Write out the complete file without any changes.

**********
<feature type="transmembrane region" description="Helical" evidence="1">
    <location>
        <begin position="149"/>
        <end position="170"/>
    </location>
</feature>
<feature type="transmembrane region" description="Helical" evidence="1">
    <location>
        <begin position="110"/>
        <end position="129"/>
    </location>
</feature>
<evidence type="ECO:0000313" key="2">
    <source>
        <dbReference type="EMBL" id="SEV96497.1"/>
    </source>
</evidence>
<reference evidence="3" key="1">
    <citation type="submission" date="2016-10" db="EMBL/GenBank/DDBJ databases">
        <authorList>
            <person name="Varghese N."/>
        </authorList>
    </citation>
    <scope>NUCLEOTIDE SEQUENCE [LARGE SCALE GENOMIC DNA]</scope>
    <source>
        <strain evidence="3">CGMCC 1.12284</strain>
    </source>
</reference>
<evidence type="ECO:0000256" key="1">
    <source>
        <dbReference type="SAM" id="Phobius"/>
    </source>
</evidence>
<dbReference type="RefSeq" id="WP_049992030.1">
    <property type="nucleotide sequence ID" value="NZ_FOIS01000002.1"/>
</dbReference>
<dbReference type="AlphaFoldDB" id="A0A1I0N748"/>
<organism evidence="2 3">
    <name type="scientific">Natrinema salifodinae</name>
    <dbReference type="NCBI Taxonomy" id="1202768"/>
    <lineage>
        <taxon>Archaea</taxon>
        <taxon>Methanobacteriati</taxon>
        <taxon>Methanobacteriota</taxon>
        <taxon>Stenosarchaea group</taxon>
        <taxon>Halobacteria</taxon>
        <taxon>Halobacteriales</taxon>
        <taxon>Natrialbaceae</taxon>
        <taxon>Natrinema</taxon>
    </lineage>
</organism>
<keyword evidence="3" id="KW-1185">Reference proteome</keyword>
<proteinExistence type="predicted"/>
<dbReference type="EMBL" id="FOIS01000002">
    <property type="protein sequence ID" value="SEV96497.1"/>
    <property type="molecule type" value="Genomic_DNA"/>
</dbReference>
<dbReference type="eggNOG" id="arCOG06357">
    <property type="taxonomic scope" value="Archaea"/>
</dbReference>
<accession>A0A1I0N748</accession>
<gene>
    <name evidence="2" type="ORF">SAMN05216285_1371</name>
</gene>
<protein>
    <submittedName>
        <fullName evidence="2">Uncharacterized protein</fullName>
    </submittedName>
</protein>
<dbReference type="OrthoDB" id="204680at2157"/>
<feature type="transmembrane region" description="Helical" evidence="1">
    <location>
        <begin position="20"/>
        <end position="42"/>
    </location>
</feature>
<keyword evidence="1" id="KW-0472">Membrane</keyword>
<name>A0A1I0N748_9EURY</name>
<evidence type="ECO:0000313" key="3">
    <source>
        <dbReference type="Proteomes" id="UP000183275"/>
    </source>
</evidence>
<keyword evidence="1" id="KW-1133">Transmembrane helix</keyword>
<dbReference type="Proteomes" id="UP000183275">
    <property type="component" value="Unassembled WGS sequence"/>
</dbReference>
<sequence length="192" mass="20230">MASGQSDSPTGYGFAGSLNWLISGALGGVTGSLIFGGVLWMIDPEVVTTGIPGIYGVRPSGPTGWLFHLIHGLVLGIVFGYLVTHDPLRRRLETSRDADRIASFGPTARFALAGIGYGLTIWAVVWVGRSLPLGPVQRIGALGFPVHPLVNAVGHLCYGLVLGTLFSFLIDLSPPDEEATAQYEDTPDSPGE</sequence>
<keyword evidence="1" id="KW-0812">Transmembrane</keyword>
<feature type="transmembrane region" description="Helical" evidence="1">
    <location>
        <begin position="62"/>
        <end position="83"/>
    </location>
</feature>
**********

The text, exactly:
<feature type="transmembrane region" description="Helical" evidence="1">
    <location>
        <begin position="149"/>
        <end position="170"/>
    </location>
</feature>
<feature type="transmembrane region" description="Helical" evidence="1">
    <location>
        <begin position="110"/>
        <end position="129"/>
    </location>
</feature>
<evidence type="ECO:0000313" key="2">
    <source>
        <dbReference type="EMBL" id="SEV96497.1"/>
    </source>
</evidence>
<reference evidence="3" key="1">
    <citation type="submission" date="2016-10" db="EMBL/GenBank/DDBJ databases">
        <authorList>
            <person name="Varghese N."/>
        </authorList>
    </citation>
    <scope>NUCLEOTIDE SEQUENCE [LARGE SCALE GENOMIC DNA]</scope>
    <source>
        <strain evidence="3">CGMCC 1.12284</strain>
    </source>
</reference>
<evidence type="ECO:0000256" key="1">
    <source>
        <dbReference type="SAM" id="Phobius"/>
    </source>
</evidence>
<dbReference type="RefSeq" id="WP_049992030.1">
    <property type="nucleotide sequence ID" value="NZ_FOIS01000002.1"/>
</dbReference>
<dbReference type="AlphaFoldDB" id="A0A1I0N748"/>
<organism evidence="2 3">
    <name type="scientific">Natrinema salifodinae</name>
    <dbReference type="NCBI Taxonomy" id="1202768"/>
    <lineage>
        <taxon>Archaea</taxon>
        <taxon>Methanobacteriati</taxon>
        <taxon>Methanobacteriota</taxon>
        <taxon>Stenosarchaea group</taxon>
        <taxon>Halobacteria</taxon>
        <taxon>Halobacteriales</taxon>
        <taxon>Natrialbaceae</taxon>
        <taxon>Natrinema</taxon>
    </lineage>
</organism>
<keyword evidence="3" id="KW-1185">Reference proteome</keyword>
<proteinExistence type="predicted"/>
<dbReference type="EMBL" id="FOIS01000002">
    <property type="protein sequence ID" value="SEV96497.1"/>
    <property type="molecule type" value="Genomic_DNA"/>
</dbReference>
<dbReference type="eggNOG" id="arCOG06357">
    <property type="taxonomic scope" value="Archaea"/>
</dbReference>
<accession>A0A1I0N748</accession>
<gene>
    <name evidence="2" type="ORF">SAMN05216285_1371</name>
</gene>
<protein>
    <submittedName>
        <fullName evidence="2">Uncharacterized protein</fullName>
    </submittedName>
</protein>
<dbReference type="OrthoDB" id="204680at2157"/>
<feature type="transmembrane region" description="Helical" evidence="1">
    <location>
        <begin position="20"/>
        <end position="42"/>
    </location>
</feature>
<keyword evidence="1" id="KW-0472">Membrane</keyword>
<name>A0A1I0N748_9EURY</name>
<evidence type="ECO:0000313" key="3">
    <source>
        <dbReference type="Proteomes" id="UP000183275"/>
    </source>
</evidence>
<keyword evidence="1" id="KW-1133">Transmembrane helix</keyword>
<dbReference type="Proteomes" id="UP000183275">
    <property type="component" value="Unassembled WGS sequence"/>
</dbReference>
<sequence length="192" mass="20230">MASGQSDSPTGYGFAGSLNWLISGALGGVTGSLIFGGVLWMIDPEVVTTGIPGIYGVRPSGPTGWLFHLIHGLVLGIVFGYLVTHDPLRRRLETSRDADRIASFGPTARFALAGIGYGLTIWAVVWVGRSLPLGPVQRIGALGFPVHPLVNAVGHLCYGLVLGTLFSFLIDLSPPDEEATAQYEDTPDSPGE</sequence>
<keyword evidence="1" id="KW-0812">Transmembrane</keyword>
<feature type="transmembrane region" description="Helical" evidence="1">
    <location>
        <begin position="62"/>
        <end position="83"/>
    </location>
</feature>